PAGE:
The European Union was created "to promote peace, its values and the well-being of its peoples". A union of European states is a precondition for achieving these objectives. So, despite the Union's many major successes, it cannot be regarded as a permanent achievement but must be consistently and continuously safeguarded and developed.
The serious and far-reaching crisis currently affecting Europe is proof of this. Economic and financial difficulties have highlighted the weaknesses of Union governance, the inadequate degree of integration and the serious risk of rifts opening up, even within civil society.
The danger of the Union moving away from its values and objectives is now more visible than ever. The absence of an effective social policy during the crisis has contributed not only to an explosion in unemployment, effectively writing off the next generation of young people, but also to the rapid rise of poverty, now affecting even those who have jobs. This also ties in with the lack of a strategy for coping with refugees, with some Member States showing a regrettable lack of solidarity, while the right of citizens to move freely in the Schengen area is now being contested.
Despite all this, the European Union is not the problem, but the solution.
But how can the European project be upheld at this critical juncture?
We need to strengthen its social foundations and to bring Europe closer to its citizens. Youth unemployment today is a cause for real alarm. Employment should be the absolute priority. First of all we must make sure that the financial resources allocated to tackling this problem are governed by effective rules and applied properly and directly where they are needed. Illegal and undeclared work must also be targeted. Investment in research and innovation should also be our priority, to make Europe a pioneering environment in which young scientists play a leading role. In tandem with this, the Union and Member States need to invest more in education and training. Measures to promote personal development, culture, intelligence and socialisation should be promoted. The free movement of people and goods must be ensured: we must get the message across that Europe is open to the entire world, and that it is capable of defending its economic interests and social advances.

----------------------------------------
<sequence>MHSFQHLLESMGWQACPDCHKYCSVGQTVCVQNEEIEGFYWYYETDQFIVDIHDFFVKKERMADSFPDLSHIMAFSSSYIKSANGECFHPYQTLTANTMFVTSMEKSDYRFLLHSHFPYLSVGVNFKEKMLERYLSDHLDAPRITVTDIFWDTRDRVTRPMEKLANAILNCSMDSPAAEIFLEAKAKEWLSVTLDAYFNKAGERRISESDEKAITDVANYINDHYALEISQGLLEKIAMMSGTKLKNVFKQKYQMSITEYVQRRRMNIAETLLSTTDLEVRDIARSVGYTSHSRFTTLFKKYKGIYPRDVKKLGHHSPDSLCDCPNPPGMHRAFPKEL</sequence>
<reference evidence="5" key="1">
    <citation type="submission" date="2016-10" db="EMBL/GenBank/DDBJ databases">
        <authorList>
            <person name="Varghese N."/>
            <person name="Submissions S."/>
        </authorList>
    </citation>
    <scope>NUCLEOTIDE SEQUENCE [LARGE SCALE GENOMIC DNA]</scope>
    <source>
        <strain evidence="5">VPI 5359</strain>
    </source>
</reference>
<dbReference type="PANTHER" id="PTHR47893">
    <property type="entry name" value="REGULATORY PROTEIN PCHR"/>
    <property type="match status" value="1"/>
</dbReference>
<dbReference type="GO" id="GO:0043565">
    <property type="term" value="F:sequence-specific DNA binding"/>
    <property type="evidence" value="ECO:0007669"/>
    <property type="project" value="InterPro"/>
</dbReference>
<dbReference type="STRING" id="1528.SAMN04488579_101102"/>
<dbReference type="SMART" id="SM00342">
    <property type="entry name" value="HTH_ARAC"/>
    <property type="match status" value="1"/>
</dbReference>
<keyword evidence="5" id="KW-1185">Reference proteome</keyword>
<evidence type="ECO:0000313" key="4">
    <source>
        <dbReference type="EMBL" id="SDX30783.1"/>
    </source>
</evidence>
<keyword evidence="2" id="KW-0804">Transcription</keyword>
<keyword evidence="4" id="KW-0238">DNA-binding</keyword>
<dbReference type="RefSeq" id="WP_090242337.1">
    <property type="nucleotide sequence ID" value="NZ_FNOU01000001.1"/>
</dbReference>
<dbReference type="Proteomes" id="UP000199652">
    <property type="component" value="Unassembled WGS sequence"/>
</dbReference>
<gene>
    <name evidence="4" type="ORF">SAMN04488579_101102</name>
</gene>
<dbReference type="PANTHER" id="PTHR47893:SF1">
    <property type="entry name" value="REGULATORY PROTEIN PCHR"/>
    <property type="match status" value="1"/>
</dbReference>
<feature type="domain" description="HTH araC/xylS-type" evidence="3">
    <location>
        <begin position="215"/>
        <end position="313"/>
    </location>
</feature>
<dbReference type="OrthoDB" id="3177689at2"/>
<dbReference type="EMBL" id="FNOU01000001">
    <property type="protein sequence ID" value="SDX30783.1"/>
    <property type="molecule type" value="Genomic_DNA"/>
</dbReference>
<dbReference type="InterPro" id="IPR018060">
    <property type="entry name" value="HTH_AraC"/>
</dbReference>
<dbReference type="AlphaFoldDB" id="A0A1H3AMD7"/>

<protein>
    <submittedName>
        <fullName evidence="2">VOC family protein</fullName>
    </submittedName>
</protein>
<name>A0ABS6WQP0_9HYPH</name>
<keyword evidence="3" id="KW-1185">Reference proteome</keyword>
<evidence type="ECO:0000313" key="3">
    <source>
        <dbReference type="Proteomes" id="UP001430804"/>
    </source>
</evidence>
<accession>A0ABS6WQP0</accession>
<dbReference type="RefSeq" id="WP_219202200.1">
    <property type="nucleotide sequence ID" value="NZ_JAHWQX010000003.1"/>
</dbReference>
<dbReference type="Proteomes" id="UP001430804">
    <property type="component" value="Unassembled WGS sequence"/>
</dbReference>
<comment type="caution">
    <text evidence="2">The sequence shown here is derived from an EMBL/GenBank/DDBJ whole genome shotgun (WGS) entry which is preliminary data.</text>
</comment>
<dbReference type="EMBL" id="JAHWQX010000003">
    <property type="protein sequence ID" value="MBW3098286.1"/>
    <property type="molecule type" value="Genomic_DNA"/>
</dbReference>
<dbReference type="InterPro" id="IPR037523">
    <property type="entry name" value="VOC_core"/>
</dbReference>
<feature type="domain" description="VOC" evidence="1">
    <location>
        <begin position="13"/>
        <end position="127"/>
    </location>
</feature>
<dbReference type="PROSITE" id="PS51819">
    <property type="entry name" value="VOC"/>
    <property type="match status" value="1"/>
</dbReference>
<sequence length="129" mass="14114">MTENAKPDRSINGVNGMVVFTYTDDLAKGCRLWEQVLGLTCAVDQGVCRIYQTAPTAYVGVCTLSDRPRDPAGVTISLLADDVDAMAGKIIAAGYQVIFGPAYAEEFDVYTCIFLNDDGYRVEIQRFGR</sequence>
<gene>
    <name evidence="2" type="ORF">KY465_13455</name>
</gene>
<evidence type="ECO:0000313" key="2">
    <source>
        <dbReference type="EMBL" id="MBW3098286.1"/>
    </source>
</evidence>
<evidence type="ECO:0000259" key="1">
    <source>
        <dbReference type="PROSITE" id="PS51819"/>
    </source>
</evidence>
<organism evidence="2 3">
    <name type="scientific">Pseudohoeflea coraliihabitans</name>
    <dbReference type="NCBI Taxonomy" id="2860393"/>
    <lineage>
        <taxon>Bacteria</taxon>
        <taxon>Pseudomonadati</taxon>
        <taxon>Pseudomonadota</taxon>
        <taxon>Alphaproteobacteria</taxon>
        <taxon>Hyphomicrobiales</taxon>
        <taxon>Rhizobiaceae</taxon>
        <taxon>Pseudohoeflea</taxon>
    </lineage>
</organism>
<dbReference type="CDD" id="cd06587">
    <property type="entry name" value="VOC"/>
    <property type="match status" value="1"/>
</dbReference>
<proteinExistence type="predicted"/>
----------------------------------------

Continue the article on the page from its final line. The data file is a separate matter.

So, solutions exist and Europe can deliver them. The EESC has already put forward detailed proposals to the European Commission for addressing the economic crisis. Its package of recommendations includes opinions on a European minimum income, on a financial transaction tax and on issuing European bonds.
The European Union must of course listen carefully to the views and proposals of civil society, work on them and draw them together, just as the EESC suggests: incorporating the willingness of businesses to take the initiative and invest, harnessing the energy of workers and what they have to offer, and maximising the sense of solidarity that drives all those who make up the European Economic and Social Committee.
Lastly, as I emphasised in the programme it was my honour to draw up when I took up my post, a human project is meaningless if humans are not its ultimate aim. Our wounds will not be healed by social retreat, but rather through entrepreneurship, jobs and solidarity. The only way to prevent extreme nationalists from tricking vulnerable people, promising them a glowing future, a golden dawn heralding better days, is to be bold and inventive in showing them, in practical terms, how strength lies in unity. This is the way to successfully fend off political and economic speculators of all kinds and secure better living conditions for all.
We must put Europe back on its feet, improve it and protect it, but we must not do this for the sake of systems, structures or abstract concepts, but for the citizens of Europe.